Father Germain Arama, visited ACN’s international headquarters in Königstein, Germany on Thursday, 21 April 2016. Born in Mopti, in central Mali, he studied at the seminary in Bamako, and is now the diocesan bursar of the diocese of Mopti, which serves a region of around 3 million people.
In a predominantly Muslim country, shaken by Tuareg rebellions and threatened by jihadist movements, how is the diocese of Mopti coping with the situation?
There has been a considerable growth in the number of Catholics, and in the number of those receiving the sacraments. For example, in 2015 there were 1,400 Baptisms, 674 Confirmations, almost as many First Holy Communions, and 140 marriages. To give you an order of comparison, in 2012 there were only between 600 and 700 baptisms!
What is the explanation for this growth?
Seeing the way the Christians live, and seeing what they do for others, people come to believe that they are following the right path. They say to themselves, “Well, there are not many of them, but what they are doing is truly praiseworthy.” As a result there are many conversions – in this direction: from the traditional religion of our ancestors to Catholicism. For example, one day a parish was helping the people to dig wells, here and there. When the people of the village realised that it was the Christians doing the work, the animist village chief converted to Catholicism, together with all his family, 10 people in all.
Is the number of priests growing in proportion to the number of the baptised?
Proportionately no, one cannot say that, but in my diocese we have almost 30 priests today, of whom five were newly ordained last year, and if all goes well there will be four new ones in the next two years. And there are eight students in the major seminary as well. But in some regions there is still work to be done. You can still find areas where there are only four priests for 250 parishes or chapel communities!
What are the specific needs of your diocese?
We are already counting very much on your prayers, but we also have plenty of material needs. In all we have seven parishes, and each one has its own language. We have just established a new parish which doesn’t yet have any parish office. We need training programmes. In some villages there are four or five magnificent mosques, while we, the Catholics, are still worshipping in some sort of a shed. We also need congregations of religious sisters to come help us in our pastoral work, and for that of course we have to have somewhere for them to live.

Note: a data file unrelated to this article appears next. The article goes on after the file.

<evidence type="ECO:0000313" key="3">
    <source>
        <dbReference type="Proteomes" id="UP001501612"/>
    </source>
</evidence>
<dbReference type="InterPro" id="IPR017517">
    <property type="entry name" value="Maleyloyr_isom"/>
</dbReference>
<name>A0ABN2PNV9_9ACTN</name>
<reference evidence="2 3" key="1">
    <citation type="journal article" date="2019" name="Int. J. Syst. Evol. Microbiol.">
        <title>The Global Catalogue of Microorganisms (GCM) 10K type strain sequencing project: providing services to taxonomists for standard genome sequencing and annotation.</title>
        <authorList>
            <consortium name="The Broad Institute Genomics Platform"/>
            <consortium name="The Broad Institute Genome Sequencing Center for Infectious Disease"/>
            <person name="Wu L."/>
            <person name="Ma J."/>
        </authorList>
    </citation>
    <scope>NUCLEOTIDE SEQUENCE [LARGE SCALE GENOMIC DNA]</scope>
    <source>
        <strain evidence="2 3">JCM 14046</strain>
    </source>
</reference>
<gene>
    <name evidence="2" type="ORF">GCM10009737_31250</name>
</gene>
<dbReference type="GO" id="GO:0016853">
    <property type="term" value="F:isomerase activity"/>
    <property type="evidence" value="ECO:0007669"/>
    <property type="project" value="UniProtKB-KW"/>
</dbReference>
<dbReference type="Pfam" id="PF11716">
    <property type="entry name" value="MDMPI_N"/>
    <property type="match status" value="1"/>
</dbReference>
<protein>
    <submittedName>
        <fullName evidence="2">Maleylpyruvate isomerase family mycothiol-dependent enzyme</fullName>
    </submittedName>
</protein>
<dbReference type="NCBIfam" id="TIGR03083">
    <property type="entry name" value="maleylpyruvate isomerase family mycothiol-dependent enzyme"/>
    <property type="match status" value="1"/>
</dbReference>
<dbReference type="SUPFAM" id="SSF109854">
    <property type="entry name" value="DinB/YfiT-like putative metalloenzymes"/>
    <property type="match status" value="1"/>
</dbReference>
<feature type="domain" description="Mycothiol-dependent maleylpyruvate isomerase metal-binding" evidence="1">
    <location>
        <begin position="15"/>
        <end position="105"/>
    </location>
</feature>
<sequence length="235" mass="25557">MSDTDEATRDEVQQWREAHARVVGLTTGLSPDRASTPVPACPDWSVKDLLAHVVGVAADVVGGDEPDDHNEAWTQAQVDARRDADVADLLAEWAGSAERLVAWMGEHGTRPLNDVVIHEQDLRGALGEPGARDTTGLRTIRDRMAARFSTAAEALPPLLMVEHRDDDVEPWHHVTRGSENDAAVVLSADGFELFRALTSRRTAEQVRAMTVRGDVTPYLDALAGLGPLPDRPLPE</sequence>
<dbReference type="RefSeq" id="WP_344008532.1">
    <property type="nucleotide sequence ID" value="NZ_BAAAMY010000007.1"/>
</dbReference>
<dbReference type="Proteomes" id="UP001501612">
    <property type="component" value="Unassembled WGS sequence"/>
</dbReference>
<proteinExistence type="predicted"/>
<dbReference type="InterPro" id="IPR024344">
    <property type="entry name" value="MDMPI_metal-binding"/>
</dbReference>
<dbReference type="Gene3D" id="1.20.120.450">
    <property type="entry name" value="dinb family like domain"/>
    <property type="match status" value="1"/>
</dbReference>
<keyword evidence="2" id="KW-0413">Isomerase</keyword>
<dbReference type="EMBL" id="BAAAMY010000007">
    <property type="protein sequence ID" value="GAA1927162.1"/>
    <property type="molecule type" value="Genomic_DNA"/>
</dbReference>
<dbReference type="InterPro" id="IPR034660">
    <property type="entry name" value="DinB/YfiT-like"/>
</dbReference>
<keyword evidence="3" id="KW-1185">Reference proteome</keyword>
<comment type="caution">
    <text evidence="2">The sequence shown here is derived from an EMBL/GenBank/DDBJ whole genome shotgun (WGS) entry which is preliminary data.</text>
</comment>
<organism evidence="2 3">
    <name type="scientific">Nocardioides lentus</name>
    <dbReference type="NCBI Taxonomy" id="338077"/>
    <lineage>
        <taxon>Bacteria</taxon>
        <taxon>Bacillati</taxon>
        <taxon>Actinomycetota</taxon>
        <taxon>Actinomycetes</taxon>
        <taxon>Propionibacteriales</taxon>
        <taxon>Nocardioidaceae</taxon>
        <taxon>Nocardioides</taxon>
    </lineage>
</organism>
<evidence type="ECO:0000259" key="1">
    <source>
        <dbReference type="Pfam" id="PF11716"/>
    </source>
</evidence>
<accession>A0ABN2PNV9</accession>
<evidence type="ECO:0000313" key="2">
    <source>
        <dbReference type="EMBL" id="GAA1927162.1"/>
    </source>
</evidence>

The Church hasn’t really re-established herself in the North since 2012 – neither in Gao, nor in Timbuktu – on account of the security situation. There are no resident priests there and no stable presence of the Church. Would you confirm that?
It’s true. It is a difficult situation. There are suicide bombers, and bombs left here and there. All pastoral work is on hold for the time being. The only priest who goes there from time to time to celebrate Mass, has to leave by plane with an armed guard. Or, if he goes by car, it takes him a whole day. It’s a distance of at least 600 or 700 km, and there is no possibility for him of residing there permanently. In the North, when you go to work there, you leave your family in the morning, but… are you going to be coming back there in the evening to see them again? No one can deal with the situation. Whether Christian or not, anybody can be caught up in the same violence . But we have to hope, I think, and call people to peace and reconciliation.
Are there still tensions between Christians and Muslims in the country?
The Christians and Muslims live side by side, day in, day out. It’s not from there that the problems come. At the start of the rebellion there were some who thought the underlying reasons were religious, but in fact it wasn’t the case. The northern region, known as Azawad, wanted independence and it took advantage of the crisis in Libya to get help in the fight. That was the problem, above all.
What are the principal challenges facing the Catholic Church today?
Reconciliation. Many Christians have lost family members. The Muslims have also lost, here an uncle, there a brother. There has been so much plotting! But now people simply have to agree to be reconciled. And if we, we Christians, want a lasting peace, we have to go through this process of reconciliation. It is unavoidable.
A full version (in French) of this interview is available on ACN France’s website: